I was born in 1960. In Madison, Wisconsin, where a grew up (until age 13), individuality was celebrated, and the motto “Question authority” was burned into my soul. Not so in the Victorian England John Stuart Mill writes of in his 1859 masterpiece On Liberty. In chapter III, “Of Individuality, as One of the Elements of Well-Being,” paragraph 6, he writes:
There has been a time when the element of spontaneity and individuality was in excess, and the social principle had a hard struggle with it. The difficulty then was, to induce men of strong bodies or minds to pay obedience to any rules which required them to control their impulses. To overcome this difficulty, law and discipline, like the Popes struggling against the Emperors, asserted a power over the whole man, claiming to control all his life in order to control his character—which society had not found any other sufficient means of binding. But society has now fairly got the better of individuality; and the danger which threatens human nature is not the excess, but the deficiency, of personal impulses and preferences. Things are vastly changed, since the passions of those who were strong by station or by personal endowment were in a state of habitual rebellion against laws and ordinances, and required to be rigorously chained up to enable the persons within their reach to enjoy any particle of security. In our times, from the highest class of society down to the lowest, every one lives as under the eye of a hostile and dreaded censorship. Not only in what concerns others, but in what concerns only themselves, the individual or the family do not ask themselves—what do I prefer? or, what would suit my character and disposition? or, what would allow the best and highest in me to have fair play, and enable it to grow and thrive? They ask themselves, what is suitable to my position? what is usually done by persons of my station and pecuniary circumstances? or (worse still) what is usually done by persons of a station and circumstances superior to mine? I do not mean that they choose what is customary, in preference to what suits their own inclination. It does not occur to them to have any inclination, except for what is customary.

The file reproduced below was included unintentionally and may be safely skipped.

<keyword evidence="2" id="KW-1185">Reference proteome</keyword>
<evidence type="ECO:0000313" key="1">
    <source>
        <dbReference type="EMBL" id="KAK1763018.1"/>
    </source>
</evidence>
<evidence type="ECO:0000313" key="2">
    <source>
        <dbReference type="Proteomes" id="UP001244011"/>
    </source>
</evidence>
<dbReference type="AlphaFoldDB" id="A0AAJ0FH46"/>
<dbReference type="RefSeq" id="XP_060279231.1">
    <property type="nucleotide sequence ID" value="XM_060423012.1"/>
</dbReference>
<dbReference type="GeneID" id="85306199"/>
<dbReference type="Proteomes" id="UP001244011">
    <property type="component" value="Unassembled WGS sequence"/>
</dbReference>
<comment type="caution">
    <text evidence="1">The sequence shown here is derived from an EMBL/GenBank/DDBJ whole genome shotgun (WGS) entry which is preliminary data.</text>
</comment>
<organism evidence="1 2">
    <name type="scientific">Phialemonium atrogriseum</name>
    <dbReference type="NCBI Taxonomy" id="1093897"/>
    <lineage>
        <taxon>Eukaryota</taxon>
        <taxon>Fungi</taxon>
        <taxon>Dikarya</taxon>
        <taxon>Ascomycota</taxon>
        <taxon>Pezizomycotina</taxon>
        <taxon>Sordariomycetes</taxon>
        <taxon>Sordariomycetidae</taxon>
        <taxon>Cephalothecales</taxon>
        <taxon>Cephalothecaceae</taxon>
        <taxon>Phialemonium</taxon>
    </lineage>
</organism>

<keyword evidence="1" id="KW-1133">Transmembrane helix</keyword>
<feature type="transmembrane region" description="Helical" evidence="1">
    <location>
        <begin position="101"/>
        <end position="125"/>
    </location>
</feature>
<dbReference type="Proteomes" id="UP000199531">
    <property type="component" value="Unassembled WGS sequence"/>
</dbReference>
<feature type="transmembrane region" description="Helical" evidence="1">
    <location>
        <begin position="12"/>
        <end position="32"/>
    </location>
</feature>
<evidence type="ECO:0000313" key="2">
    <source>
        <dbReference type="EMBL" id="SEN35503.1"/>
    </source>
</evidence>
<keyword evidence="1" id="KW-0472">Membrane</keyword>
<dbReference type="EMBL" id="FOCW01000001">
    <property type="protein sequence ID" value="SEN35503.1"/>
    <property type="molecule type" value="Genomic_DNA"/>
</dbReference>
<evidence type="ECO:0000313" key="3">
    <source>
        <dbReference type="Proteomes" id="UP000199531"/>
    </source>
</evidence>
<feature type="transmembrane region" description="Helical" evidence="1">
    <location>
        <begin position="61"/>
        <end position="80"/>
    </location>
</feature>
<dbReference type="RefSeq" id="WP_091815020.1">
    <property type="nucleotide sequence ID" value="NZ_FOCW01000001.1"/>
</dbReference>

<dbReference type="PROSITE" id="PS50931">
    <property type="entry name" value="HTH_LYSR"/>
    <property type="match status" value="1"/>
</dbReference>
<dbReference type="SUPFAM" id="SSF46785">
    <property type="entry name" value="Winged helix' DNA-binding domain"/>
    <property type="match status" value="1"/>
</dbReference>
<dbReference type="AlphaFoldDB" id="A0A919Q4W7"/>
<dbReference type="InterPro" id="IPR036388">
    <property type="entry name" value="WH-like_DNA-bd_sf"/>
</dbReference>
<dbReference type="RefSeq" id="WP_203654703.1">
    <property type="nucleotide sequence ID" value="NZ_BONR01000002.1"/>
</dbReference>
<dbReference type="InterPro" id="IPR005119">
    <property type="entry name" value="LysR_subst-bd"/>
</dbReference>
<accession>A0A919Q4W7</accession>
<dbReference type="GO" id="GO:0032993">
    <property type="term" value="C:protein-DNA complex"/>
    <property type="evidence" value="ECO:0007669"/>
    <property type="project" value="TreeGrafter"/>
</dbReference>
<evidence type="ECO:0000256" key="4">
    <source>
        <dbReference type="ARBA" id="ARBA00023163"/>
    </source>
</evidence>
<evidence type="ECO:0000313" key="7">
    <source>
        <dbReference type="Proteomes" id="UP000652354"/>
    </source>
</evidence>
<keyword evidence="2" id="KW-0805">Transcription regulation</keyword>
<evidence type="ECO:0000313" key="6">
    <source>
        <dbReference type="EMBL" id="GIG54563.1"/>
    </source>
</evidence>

I wonder if John Stuart Mill would class 2013 America as
… a time when the element of spontaneity and individuality was in excess, and the social principle had a hard struggle with it.“
Or would he say today, as he did in 1859, that
… society has now fairly got the better of individuality; and the danger which threatens human nature is not the excess, but the deficiency, of personal impulses and preferences.